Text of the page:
Nasal spray boosts memoryWorks during REM sleep
German scientists have developed a nasal spray which, when applied before bedtime, appears to boost memory.
The active ingredient in the spray is a chemical called interleukin-6, usually associated with boosting inflammation in the body. But researchers have found it can also be used to boost memory.
"We provide the first evidence that the immunoregulatory signal interleukin-6 plays a beneficial role in sleep-dependent formation of long-term memory in humans," said Lisa Marshall from the University of Lubeck.
In the study, 17 healthy young men were read either an emotional or neutral short story, after which they were given a nasal spray containing either IL-6 or a placebo (dummy) fluid.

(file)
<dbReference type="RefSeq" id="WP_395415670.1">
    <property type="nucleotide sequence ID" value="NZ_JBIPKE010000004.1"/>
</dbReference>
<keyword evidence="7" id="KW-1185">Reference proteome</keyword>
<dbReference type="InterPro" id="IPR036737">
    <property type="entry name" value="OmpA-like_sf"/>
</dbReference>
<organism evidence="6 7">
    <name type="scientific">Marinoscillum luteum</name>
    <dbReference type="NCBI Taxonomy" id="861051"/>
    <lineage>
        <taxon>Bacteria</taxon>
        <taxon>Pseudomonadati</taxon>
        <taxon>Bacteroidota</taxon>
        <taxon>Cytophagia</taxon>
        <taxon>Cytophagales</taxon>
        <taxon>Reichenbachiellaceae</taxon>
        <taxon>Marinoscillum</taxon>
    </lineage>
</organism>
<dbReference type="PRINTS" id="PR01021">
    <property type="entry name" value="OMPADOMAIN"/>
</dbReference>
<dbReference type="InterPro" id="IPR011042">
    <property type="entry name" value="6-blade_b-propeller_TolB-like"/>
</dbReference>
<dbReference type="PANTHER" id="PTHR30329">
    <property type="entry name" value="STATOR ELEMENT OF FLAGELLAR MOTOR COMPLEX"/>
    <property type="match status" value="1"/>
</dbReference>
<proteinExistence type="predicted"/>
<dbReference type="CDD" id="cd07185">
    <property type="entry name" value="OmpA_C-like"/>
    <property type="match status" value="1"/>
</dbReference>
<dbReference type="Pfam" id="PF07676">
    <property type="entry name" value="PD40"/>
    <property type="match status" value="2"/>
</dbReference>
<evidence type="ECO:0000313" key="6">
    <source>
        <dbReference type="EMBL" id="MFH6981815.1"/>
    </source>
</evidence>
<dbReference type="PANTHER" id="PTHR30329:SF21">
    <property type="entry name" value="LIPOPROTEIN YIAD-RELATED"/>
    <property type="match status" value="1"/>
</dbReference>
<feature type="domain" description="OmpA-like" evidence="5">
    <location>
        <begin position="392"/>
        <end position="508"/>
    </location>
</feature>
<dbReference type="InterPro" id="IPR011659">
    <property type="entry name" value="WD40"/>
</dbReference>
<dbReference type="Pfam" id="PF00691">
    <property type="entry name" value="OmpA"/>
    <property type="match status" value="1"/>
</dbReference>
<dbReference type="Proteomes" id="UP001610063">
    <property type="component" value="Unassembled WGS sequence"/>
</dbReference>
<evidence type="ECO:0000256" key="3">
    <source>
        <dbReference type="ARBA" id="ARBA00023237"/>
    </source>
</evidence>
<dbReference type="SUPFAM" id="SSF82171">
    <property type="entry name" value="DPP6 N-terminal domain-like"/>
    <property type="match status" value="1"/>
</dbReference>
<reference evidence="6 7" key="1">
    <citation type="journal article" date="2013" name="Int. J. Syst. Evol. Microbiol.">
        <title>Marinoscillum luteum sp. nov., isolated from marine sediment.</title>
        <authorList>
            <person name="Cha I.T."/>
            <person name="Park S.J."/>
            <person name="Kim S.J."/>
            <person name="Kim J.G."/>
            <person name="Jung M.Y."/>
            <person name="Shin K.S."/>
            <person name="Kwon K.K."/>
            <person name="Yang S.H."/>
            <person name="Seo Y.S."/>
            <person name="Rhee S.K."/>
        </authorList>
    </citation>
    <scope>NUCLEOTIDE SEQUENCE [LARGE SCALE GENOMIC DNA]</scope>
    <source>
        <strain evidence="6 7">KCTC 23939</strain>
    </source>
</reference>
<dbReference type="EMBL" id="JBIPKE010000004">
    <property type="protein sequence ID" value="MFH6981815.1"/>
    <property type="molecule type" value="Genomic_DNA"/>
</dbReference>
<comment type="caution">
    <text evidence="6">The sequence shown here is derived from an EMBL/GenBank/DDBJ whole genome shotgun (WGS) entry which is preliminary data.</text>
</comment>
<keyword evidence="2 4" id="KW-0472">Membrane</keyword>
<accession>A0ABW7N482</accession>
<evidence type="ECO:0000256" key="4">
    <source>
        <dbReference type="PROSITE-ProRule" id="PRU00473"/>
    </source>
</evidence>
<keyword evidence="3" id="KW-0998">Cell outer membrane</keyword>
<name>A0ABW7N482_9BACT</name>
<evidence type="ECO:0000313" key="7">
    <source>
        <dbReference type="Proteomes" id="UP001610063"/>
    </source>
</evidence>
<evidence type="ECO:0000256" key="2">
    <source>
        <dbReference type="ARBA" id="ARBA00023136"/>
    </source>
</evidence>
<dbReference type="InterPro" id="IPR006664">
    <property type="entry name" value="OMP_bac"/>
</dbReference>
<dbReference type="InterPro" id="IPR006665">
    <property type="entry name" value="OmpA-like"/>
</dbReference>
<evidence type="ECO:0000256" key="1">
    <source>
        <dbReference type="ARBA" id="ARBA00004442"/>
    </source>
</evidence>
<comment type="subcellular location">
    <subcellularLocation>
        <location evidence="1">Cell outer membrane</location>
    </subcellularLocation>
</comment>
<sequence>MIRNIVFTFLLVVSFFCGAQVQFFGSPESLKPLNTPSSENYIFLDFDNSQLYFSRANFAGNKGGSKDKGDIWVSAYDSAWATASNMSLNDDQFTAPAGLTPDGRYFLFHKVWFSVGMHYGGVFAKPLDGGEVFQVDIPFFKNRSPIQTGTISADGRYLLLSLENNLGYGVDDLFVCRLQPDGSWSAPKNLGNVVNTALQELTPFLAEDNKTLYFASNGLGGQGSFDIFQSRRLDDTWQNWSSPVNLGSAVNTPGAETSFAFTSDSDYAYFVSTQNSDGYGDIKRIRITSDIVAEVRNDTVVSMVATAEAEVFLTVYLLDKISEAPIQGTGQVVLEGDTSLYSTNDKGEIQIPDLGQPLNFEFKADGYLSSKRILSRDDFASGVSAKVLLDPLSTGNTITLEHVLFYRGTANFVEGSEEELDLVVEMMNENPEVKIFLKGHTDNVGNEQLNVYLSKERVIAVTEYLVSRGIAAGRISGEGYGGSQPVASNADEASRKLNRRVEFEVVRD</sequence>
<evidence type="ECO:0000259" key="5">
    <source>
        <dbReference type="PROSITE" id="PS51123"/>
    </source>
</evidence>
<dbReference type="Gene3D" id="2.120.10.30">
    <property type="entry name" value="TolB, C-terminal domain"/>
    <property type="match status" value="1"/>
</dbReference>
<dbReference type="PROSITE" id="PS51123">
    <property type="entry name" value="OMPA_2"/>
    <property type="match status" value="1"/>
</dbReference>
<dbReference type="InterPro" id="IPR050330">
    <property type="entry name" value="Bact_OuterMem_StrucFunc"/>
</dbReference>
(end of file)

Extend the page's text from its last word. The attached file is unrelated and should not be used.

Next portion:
Both sleep and brain electric activity were monitored through the night. The following morning, participants were asked to write down as many words as they could remember from each of the two stories.
The men who received the dose of IL-6 remembered more words.
The scientists think the spray works during rapid eye movement (REM) phase of sleep, when the brain is most active.
The research is published in this month's FASEB journal.
This article was published on Tue 6 October 2009
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